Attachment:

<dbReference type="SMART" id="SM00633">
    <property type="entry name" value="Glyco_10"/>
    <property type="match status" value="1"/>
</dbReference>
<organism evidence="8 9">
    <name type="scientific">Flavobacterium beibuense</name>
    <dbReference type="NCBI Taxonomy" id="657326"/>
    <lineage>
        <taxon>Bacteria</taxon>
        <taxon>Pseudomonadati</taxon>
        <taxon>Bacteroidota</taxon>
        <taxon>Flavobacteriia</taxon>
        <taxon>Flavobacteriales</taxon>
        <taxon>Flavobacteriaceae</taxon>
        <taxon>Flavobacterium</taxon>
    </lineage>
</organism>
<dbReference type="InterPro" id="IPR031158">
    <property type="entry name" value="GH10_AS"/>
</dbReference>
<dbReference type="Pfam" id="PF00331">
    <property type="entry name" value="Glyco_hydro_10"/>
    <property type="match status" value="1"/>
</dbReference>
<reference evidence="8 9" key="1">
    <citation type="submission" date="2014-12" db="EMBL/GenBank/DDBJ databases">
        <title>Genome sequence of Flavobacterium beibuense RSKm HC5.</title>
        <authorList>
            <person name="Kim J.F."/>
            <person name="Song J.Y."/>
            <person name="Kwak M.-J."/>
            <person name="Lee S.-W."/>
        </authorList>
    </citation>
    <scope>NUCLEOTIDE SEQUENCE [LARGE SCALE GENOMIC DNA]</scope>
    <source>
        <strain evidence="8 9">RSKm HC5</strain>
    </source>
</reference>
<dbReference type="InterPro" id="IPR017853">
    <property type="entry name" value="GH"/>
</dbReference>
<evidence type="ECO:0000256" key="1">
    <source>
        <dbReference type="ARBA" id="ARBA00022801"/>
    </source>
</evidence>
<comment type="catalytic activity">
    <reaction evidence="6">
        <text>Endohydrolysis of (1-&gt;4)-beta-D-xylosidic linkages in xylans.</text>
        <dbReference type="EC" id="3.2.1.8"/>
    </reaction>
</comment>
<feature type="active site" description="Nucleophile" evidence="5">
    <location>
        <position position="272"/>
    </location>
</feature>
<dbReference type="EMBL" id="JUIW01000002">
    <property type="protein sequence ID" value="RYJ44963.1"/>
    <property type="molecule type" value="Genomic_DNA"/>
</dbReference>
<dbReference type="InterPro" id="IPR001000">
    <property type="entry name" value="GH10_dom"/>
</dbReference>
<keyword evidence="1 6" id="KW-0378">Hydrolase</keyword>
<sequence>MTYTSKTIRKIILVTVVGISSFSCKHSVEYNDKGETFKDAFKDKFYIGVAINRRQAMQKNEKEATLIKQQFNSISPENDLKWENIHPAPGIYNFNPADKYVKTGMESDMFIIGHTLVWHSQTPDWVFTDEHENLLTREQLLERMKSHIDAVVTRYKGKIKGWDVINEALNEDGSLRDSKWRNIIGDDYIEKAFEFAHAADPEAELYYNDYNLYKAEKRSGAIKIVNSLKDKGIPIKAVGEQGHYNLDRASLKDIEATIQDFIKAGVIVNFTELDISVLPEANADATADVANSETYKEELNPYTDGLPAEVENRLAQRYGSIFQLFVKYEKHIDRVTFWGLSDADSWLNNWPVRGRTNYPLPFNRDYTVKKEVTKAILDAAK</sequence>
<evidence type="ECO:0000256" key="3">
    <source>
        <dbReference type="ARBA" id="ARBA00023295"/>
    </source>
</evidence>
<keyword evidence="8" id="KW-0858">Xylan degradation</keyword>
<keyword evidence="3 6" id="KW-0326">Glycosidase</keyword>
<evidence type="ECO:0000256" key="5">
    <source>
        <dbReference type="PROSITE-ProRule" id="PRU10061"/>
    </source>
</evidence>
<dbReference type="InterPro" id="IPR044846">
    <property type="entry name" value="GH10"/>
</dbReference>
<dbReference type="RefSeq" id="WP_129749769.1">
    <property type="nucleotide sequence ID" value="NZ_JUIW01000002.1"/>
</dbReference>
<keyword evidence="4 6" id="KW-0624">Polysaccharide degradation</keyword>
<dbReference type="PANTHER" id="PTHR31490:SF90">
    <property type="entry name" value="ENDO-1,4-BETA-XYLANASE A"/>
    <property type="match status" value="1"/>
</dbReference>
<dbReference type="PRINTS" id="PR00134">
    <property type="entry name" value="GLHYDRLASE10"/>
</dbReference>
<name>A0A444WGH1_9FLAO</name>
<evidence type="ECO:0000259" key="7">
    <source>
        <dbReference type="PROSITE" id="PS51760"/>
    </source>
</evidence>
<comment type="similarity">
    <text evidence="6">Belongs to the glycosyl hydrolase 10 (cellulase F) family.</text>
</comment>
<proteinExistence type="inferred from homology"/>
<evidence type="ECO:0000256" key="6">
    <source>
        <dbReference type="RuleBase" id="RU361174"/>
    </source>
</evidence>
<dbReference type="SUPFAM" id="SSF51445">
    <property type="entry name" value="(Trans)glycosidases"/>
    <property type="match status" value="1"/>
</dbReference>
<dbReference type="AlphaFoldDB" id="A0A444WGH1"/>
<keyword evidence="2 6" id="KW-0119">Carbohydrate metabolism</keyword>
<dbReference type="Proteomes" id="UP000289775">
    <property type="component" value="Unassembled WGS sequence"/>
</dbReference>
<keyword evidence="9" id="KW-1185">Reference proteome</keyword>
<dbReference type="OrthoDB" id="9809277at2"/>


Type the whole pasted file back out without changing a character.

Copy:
<dbReference type="SMART" id="SM00633">
    <property type="entry name" value="Glyco_10"/>
    <property type="match status" value="1"/>
</dbReference>
<organism evidence="8 9">
    <name type="scientific">Flavobacterium beibuense</name>
    <dbReference type="NCBI Taxonomy" id="657326"/>
    <lineage>
        <taxon>Bacteria</taxon>
        <taxon>Pseudomonadati</taxon>
        <taxon>Bacteroidota</taxon>
        <taxon>Flavobacteriia</taxon>
        <taxon>Flavobacteriales</taxon>
        <taxon>Flavobacteriaceae</taxon>
        <taxon>Flavobacterium</taxon>
    </lineage>
</organism>
<dbReference type="InterPro" id="IPR031158">
    <property type="entry name" value="GH10_AS"/>
</dbReference>
<dbReference type="Pfam" id="PF00331">
    <property type="entry name" value="Glyco_hydro_10"/>
    <property type="match status" value="1"/>
</dbReference>
<reference evidence="8 9" key="1">
    <citation type="submission" date="2014-12" db="EMBL/GenBank/DDBJ databases">
        <title>Genome sequence of Flavobacterium beibuense RSKm HC5.</title>
        <authorList>
            <person name="Kim J.F."/>
            <person name="Song J.Y."/>
            <person name="Kwak M.-J."/>
            <person name="Lee S.-W."/>
        </authorList>
    </citation>
    <scope>NUCLEOTIDE SEQUENCE [LARGE SCALE GENOMIC DNA]</scope>
    <source>
        <strain evidence="8 9">RSKm HC5</strain>
    </source>
</reference>
<dbReference type="InterPro" id="IPR017853">
    <property type="entry name" value="GH"/>
</dbReference>
<evidence type="ECO:0000256" key="1">
    <source>
        <dbReference type="ARBA" id="ARBA00022801"/>
    </source>
</evidence>
<comment type="catalytic activity">
    <reaction evidence="6">
        <text>Endohydrolysis of (1-&gt;4)-beta-D-xylosidic linkages in xylans.</text>
        <dbReference type="EC" id="3.2.1.8"/>
    </reaction>
</comment>
<feature type="active site" description="Nucleophile" evidence="5">
    <location>
        <position position="272"/>
    </location>
</feature>
<dbReference type="EMBL" id="JUIW01000002">
    <property type="protein sequence ID" value="RYJ44963.1"/>
    <property type="molecule type" value="Genomic_DNA"/>
</dbReference>
<dbReference type="InterPro" id="IPR001000">
    <property type="entry name" value="GH10_dom"/>
</dbReference>
<keyword evidence="1 6" id="KW-0378">Hydrolase</keyword>
<sequence>MTYTSKTIRKIILVTVVGISSFSCKHSVEYNDKGETFKDAFKDKFYIGVAINRRQAMQKNEKEATLIKQQFNSISPENDLKWENIHPAPGIYNFNPADKYVKTGMESDMFIIGHTLVWHSQTPDWVFTDEHENLLTREQLLERMKSHIDAVVTRYKGKIKGWDVINEALNEDGSLRDSKWRNIIGDDYIEKAFEFAHAADPEAELYYNDYNLYKAEKRSGAIKIVNSLKDKGIPIKAVGEQGHYNLDRASLKDIEATIQDFIKAGVIVNFTELDISVLPEANADATADVANSETYKEELNPYTDGLPAEVENRLAQRYGSIFQLFVKYEKHIDRVTFWGLSDADSWLNNWPVRGRTNYPLPFNRDYTVKKEVTKAILDAAK</sequence>
<evidence type="ECO:0000256" key="3">
    <source>
        <dbReference type="ARBA" id="ARBA00023295"/>
    </source>
</evidence>
<keyword evidence="8" id="KW-0858">Xylan degradation</keyword>
<keyword evidence="3 6" id="KW-0326">Glycosidase</keyword>
<evidence type="ECO:0000256" key="5">
    <source>
        <dbReference type="PROSITE-ProRule" id="PRU10061"/>
    </source>
</evidence>
<dbReference type="InterPro" id="IPR044846">
    <property type="entry name" value="GH10"/>
</dbReference>
<dbReference type="RefSeq" id="WP_129749769.1">
    <property type="nucleotide sequence ID" value="NZ_JUIW01000002.1"/>
</dbReference>
<keyword evidence="4 6" id="KW-0624">Polysaccharide degradation</keyword>
<dbReference type="PANTHER" id="PTHR31490:SF90">
    <property type="entry name" value="ENDO-1,4-BETA-XYLANASE A"/>
    <property type="match status" value="1"/>
</dbReference>
<dbReference type="PRINTS" id="PR00134">
    <property type="entry name" value="GLHYDRLASE10"/>
</dbReference>
<name>A0A444WGH1_9FLAO</name>
<evidence type="ECO:0000259" key="7">
    <source>
        <dbReference type="PROSITE" id="PS51760"/>
    </source>
</evidence>
<comment type="similarity">
    <text evidence="6">Belongs to the glycosyl hydrolase 10 (cellulase F) family.</text>
</comment>
<proteinExistence type="inferred from homology"/>
<evidence type="ECO:0000256" key="6">
    <source>
        <dbReference type="RuleBase" id="RU361174"/>
    </source>
</evidence>
<dbReference type="SUPFAM" id="SSF51445">
    <property type="entry name" value="(Trans)glycosidases"/>
    <property type="match status" value="1"/>
</dbReference>
<dbReference type="AlphaFoldDB" id="A0A444WGH1"/>
<keyword evidence="2 6" id="KW-0119">Carbohydrate metabolism</keyword>
<dbReference type="Proteomes" id="UP000289775">
    <property type="component" value="Unassembled WGS sequence"/>
</dbReference>
<keyword evidence="9" id="KW-1185">Reference proteome</keyword>
<dbReference type="OrthoDB" id="9809277at2"/>